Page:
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This Week's Curator: Nick Christensen of Lents

This Week's Curator: Nick Christensen of Lents

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Nick Christensen is a resident of the Lents neighborhood. He was on the board of the Lents Neighborhood Association from 2009-13, including a 3½ year stint as Chair.  Nick was a journalist living in Hillsboro in 2009, and a recent transplant from Las Vegas, when he decided to buy a house.  He found a bungalow in Lents with a front porch and a basement and a finished attic, He fell in love with it immediately – it had all the quirky charm that had been missing in his late-century ranch-house youth. In 2010, Nick started working in the Communications Department at Metro, where he supports the Metro Council on communications, particularly with the media.

Tell us about your neighborhood. What are the ups and downs of it?

Lents reminds me so much of the neighborhood I grew up in in Las Vegas. I love the
diversity. I remember the first time my dad came to visit my new house, he said “This
isn’t bad at all. I was expecting a bombed out hellhole based on what I was reading in
the papers.” I think Portland can get carried away with how down it gets on imperfect
places.

Lents has a great do-it-yourself spirit. I think the community has been neglected or
“tinkered with” by city hall for so long, people have found their own ways of addressing
issues. Lents created its own tool library because we weren’t allowed to use the
Southeast Tool Library, for example.

That being said, it has its challenges.

When the region’s economy started to go gangbusters, many of the houses that
previously were owned by what I called “recalcitrant landlords” – owners who refused to
invest in properties and rented to the easiest tenant – were sold to other investors or
new homeowners. I suspect that was the biggest cause of the surge of homelessness
we’ve seen in Lents in the past five years. Where the neighborhood once had a couple
of small, out-of-the-way camps, we are now increasingly challenged with several
moving areas where people experiencing homelessness congregate.

I have not experienced homelessness, but I can only imagine that it is an extremely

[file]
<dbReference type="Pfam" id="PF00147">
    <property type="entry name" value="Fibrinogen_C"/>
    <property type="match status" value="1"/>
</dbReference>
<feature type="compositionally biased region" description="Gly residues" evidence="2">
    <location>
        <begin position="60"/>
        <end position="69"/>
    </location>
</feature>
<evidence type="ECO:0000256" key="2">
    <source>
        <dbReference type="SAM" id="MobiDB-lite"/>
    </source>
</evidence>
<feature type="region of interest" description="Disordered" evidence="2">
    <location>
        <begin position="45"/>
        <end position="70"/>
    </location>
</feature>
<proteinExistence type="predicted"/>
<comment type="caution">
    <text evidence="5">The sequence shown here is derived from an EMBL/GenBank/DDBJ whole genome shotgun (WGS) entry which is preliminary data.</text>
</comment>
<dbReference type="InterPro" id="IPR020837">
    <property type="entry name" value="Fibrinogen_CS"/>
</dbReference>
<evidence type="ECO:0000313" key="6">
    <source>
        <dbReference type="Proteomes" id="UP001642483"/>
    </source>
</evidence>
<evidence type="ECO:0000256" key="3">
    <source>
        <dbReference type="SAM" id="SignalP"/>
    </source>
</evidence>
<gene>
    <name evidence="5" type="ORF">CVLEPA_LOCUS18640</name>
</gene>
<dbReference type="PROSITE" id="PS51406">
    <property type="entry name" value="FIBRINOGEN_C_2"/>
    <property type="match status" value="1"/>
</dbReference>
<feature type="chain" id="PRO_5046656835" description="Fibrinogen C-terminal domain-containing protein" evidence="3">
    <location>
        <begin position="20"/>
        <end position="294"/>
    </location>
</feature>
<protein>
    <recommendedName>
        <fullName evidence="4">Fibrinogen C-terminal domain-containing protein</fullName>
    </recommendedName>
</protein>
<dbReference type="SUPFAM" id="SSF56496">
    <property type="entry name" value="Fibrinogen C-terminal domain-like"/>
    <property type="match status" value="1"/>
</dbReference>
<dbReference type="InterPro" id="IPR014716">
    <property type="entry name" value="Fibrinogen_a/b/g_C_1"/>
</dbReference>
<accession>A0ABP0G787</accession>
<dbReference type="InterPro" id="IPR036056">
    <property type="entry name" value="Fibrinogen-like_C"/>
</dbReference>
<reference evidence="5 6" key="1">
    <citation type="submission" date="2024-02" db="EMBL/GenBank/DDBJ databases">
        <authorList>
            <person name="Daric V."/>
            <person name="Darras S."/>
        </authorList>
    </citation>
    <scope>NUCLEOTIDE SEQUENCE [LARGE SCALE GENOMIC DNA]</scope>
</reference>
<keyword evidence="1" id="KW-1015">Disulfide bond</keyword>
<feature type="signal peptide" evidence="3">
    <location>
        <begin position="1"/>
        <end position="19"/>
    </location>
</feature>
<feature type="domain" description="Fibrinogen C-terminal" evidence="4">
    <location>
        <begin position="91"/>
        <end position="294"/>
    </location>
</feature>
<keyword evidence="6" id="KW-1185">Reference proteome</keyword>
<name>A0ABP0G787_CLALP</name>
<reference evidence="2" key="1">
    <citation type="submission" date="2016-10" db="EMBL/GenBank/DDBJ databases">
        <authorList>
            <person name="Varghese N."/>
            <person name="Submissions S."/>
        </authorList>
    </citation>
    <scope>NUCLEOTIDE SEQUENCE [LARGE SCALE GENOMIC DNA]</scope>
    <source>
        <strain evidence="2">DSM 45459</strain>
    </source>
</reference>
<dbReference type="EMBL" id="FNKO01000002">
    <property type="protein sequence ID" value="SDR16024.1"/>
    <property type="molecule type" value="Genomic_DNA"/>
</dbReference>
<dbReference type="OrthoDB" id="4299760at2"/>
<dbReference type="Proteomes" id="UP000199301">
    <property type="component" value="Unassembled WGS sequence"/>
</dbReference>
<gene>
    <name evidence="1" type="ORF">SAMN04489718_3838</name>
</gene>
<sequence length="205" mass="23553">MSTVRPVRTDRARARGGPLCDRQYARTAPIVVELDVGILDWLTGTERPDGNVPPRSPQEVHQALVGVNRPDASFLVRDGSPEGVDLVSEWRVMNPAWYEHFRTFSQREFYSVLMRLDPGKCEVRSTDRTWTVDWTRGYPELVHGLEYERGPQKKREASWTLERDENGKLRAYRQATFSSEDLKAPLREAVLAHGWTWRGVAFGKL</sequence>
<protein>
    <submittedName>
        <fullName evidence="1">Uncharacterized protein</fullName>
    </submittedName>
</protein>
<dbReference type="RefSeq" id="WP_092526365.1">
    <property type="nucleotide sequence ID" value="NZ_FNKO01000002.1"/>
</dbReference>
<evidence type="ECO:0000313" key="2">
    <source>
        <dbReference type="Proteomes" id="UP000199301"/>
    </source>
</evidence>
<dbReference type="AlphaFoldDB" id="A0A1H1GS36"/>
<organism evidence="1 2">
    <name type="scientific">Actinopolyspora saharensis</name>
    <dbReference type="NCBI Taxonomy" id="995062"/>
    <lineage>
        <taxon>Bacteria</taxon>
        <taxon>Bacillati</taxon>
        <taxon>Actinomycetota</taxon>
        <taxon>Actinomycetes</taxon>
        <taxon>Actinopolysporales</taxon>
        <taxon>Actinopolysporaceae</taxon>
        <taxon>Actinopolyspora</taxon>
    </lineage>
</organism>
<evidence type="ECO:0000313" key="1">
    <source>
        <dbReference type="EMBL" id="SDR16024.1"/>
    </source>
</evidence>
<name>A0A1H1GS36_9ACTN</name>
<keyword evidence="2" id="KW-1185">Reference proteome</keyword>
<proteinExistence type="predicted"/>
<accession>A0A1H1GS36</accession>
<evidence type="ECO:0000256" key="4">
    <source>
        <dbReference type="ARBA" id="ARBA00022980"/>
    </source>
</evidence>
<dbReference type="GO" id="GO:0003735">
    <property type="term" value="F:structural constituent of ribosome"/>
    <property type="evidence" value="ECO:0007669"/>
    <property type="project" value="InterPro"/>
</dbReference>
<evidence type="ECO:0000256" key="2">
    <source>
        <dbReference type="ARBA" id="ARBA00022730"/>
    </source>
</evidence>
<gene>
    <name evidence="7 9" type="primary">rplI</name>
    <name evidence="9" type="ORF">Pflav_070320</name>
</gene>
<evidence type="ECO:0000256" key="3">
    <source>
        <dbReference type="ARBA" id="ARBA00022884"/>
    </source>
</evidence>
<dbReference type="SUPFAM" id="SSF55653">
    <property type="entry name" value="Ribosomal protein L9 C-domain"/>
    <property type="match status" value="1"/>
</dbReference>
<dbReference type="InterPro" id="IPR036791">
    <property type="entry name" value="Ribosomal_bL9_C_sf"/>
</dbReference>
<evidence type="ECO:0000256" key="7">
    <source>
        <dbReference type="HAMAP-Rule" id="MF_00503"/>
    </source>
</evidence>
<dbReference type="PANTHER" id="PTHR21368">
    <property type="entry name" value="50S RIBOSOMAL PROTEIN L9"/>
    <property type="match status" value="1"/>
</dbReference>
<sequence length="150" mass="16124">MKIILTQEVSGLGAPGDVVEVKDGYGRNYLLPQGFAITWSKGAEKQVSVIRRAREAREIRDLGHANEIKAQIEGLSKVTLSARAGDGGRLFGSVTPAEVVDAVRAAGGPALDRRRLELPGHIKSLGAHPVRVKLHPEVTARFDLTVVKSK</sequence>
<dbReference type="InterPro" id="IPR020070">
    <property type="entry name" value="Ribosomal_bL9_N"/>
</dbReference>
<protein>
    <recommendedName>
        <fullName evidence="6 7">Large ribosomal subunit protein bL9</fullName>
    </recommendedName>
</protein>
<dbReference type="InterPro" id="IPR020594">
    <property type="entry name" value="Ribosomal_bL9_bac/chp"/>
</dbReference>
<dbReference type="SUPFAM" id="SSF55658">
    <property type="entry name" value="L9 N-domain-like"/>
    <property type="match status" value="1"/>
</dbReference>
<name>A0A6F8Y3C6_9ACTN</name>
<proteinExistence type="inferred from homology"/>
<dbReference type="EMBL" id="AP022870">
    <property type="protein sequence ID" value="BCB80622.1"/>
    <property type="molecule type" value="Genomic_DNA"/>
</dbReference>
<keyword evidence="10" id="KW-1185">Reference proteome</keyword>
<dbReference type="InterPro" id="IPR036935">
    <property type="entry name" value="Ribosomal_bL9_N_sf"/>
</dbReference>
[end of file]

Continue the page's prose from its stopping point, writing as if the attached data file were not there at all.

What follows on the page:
stressful experience. Those stresses, in turn, are often reflected back to the community.
The increase in homelessness has coincided with quite a bit of conflict in our
community. I think everyone agrees that it’s bad, but the best approaches to addressing
the issue are not at all agreed upon. I also think that our city’s leaders tend to
marginalize those who are impacted by the externalities of homelessness, which is
unfortunate – it furthers the perception that city hall doesn’t understand East Portland, which overall diminishes trust in government and shared responsibility for tackling our
greatest challenges.

What are your favorite East Portland things to do and places to go?

So, I’ll let you in on my tamale-making secret – I love going to Tortilleria Y Tienda de
Leon on Glisan and getting some of their delicious guisados and using them as the
filling for tamales. Or, you know, for lunch. I love walking down to the Foster Floodplain
Natural Area and seeing all the plants grow in. I love getting a beer at Zoiglhaus.

What do you think people don’t know about East Portland that they should know?

The amount of time it takes to live in East Portland is far greater than in the rest of the
city. I mean, if I want to go to a grocery store other than Walmart, it’s a 15 minute drive
to the nearest store. There are parts of East Portland where it’s far longer. Despite all
the four-lane boulevards, traffic doesn’t move that fast.

And transit in East Portland isn’t great. A bus ride from 122nd Avenue to downtown can
easily take 45 minutes, because of all of the stops in Inner Southeast. TriMet runs a
couple of express buses that bypass everything up to Cesar E Chavez, but hasn’t
increased that service in years.

MAX isn’t considerably faster. Neither are convenient for running errands. For example,